Scott Gessler grilled at Capitol about immigrant letters, website glitches

In his lengthy presentation, Gessler read off testimonials from random Coloradans about how some of the Secretary of State's initiatives have helped them -- nonprofit leaders happy with fee reductions, voters pleased with the ease of casting ballots from abroad and more.

Scott Gessler, food truck 1.jpeg
Sam Levin
Scott Gessler promoting voter registration in the fall.

Of note, Gessler said that he has been in regular contact with Denver County Clerk and Recorder Debra Johnson, who he had sued over her efforts to mail ballots to voters who skipped the last election and were thus labeled as "inactive." It's one of the debates that has earned Gessler criticisms that he is working to suppress legitimate voters. Gessler told the committee he has been discussing a middle-ground solution to this problem and that lawmakers can expect a bill related to this problem later this session.

He also said in efforts to identify voters who cast ballots across state lines, that his office has found multiple voters in Kansas and Arizona and is investigating leads in other states as well.

In addition to further questioning about website glitches, Gessler spent a large part of the follow-up questions after his presentation responding to criticisms around his non-citizen efforts, which we outlined in detail in print.

In short, he has worked to prevent fraud by finding non-citizens illegally on the voter rolls through cross-checks with databases -- and while his efforts have resulted in hundreds of immigrants being removed from the voter rolls, many more that he flagged were ultimately found to be legal citizens.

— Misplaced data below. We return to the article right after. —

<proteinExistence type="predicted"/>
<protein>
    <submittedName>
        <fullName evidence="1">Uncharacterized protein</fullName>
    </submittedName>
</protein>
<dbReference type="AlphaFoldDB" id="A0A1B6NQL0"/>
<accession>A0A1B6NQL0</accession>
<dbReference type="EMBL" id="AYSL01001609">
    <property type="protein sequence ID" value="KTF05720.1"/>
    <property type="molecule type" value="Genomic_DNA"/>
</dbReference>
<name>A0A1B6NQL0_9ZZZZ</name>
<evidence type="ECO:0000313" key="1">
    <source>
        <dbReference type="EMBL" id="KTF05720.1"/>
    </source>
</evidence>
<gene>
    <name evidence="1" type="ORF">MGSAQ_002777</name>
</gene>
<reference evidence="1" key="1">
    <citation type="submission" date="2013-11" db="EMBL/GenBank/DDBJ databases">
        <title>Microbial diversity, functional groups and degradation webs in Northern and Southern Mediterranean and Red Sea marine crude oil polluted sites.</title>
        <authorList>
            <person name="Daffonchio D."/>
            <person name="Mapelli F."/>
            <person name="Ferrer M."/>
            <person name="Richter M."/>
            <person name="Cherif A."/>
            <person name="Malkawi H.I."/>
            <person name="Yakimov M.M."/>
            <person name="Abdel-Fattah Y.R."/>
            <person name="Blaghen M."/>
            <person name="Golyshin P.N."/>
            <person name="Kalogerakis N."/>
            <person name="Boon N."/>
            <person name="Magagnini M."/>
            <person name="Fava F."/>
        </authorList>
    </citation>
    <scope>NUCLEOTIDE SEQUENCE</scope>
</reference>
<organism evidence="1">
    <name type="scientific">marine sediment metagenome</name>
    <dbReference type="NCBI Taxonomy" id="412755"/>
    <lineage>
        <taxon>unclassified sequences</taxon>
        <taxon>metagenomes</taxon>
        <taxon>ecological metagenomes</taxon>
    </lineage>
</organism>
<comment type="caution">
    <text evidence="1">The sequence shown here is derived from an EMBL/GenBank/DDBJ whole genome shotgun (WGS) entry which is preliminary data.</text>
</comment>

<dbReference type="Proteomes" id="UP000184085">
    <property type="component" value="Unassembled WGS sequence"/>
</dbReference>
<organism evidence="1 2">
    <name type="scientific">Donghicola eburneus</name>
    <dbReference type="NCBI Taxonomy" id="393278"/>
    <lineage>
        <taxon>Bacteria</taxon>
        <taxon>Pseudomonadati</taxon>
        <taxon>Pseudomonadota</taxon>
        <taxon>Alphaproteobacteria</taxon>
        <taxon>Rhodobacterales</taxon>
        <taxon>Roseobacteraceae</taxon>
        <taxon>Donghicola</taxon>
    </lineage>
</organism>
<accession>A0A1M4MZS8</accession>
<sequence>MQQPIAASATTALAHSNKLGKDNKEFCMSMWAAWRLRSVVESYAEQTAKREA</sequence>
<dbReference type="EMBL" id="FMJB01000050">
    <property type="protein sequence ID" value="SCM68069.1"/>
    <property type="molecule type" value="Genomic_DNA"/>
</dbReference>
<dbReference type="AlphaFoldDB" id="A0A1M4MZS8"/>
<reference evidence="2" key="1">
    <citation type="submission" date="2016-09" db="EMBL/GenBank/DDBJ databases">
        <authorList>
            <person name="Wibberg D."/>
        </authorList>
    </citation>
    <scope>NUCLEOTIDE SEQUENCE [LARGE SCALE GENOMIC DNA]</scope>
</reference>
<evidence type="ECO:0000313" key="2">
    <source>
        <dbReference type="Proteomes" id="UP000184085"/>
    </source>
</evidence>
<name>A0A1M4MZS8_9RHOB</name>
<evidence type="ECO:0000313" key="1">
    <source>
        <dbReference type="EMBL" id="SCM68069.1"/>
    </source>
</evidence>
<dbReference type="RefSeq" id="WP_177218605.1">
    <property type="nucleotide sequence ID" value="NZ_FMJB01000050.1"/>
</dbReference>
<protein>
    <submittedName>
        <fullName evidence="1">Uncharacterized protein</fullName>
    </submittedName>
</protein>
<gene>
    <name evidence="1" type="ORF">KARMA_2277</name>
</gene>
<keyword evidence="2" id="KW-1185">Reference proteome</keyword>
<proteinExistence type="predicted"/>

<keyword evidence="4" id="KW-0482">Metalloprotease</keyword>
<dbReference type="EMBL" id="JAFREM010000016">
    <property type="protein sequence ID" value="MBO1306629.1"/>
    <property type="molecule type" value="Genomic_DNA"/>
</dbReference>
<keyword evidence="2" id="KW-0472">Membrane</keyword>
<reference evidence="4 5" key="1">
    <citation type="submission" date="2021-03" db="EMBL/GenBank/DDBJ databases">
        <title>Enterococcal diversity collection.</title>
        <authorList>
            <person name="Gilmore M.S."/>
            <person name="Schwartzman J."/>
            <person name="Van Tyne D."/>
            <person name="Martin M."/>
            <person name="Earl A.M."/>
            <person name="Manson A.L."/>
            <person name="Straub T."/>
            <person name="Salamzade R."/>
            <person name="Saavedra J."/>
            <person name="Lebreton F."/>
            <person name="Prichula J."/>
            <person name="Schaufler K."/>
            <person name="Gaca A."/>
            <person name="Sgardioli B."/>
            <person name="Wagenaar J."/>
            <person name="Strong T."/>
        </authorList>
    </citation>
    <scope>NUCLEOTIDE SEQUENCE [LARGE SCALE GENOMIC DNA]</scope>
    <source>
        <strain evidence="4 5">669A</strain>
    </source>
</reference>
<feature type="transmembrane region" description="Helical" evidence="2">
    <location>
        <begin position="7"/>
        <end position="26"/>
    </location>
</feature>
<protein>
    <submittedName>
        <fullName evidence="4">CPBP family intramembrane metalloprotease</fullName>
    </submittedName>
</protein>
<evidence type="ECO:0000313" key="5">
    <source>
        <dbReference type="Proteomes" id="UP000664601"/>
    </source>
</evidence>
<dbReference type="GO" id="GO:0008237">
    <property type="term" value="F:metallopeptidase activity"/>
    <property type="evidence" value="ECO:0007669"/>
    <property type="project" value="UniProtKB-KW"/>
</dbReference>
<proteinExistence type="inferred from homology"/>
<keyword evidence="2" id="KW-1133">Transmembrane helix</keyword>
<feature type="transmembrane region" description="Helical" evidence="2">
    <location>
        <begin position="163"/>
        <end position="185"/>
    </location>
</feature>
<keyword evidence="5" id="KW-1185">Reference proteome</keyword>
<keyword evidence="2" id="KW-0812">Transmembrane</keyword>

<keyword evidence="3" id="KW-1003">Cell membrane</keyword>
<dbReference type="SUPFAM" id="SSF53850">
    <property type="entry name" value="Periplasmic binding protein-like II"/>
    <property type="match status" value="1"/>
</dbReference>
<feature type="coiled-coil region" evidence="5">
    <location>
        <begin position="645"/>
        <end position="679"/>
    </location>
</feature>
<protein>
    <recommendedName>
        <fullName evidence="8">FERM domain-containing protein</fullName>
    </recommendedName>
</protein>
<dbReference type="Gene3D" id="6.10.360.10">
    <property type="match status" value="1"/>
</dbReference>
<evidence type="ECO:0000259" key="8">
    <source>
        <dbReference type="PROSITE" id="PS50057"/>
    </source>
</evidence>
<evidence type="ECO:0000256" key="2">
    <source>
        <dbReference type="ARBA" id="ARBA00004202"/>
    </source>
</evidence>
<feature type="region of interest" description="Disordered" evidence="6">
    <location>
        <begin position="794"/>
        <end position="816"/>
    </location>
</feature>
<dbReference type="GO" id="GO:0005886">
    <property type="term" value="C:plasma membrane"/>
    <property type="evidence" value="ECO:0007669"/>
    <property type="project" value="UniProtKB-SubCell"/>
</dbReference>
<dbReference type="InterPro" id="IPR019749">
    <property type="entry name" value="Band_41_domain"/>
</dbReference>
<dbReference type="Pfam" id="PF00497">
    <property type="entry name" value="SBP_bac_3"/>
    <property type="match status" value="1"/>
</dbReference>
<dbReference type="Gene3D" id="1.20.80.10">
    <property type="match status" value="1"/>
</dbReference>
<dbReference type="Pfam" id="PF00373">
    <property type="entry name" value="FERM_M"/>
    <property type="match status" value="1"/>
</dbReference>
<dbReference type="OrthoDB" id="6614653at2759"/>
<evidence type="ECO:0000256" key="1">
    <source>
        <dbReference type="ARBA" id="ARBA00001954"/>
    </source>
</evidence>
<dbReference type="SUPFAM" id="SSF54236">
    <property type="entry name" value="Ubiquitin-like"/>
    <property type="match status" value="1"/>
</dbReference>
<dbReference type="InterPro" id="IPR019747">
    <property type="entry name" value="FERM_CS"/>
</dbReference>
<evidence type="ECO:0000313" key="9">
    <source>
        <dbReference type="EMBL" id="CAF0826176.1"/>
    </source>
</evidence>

Gessler briefly discussed the first bill he is pushing this session, which we reported on last week and would give his office direct access to remove non-citizens.

Representative Joe Salazar went after Gessler for using questionable immigration data. "You use a program that is inherently unreliable," Salazar said, asking how that preserves election integrity. "Can you explain that paradox?"

"To be sure, no database is perfect," Gessler said in response, but added that the federal records he has referenced for the project are used in every state across the country in many different ways.

"It was not a threatening letter," he also said in response to another question about possible negative impacts of his efforts to ask non-citizens to remove themselves from the rolls.

For the most part, Gessler didn't say anything new in response to accusations of intimidating legal voters, but when asked what kind of resources his office has devoted to finding non-citizens, he, for the first time, gave a specific answer. (In the past, and when we asked him this question for our print feature, he said he couldn't offer a dollar figure).

The total amount spent on the entire "non-citizens project," he said, was around $8,000.

Continue for the full prepared remarks and documents presented at the briefing.


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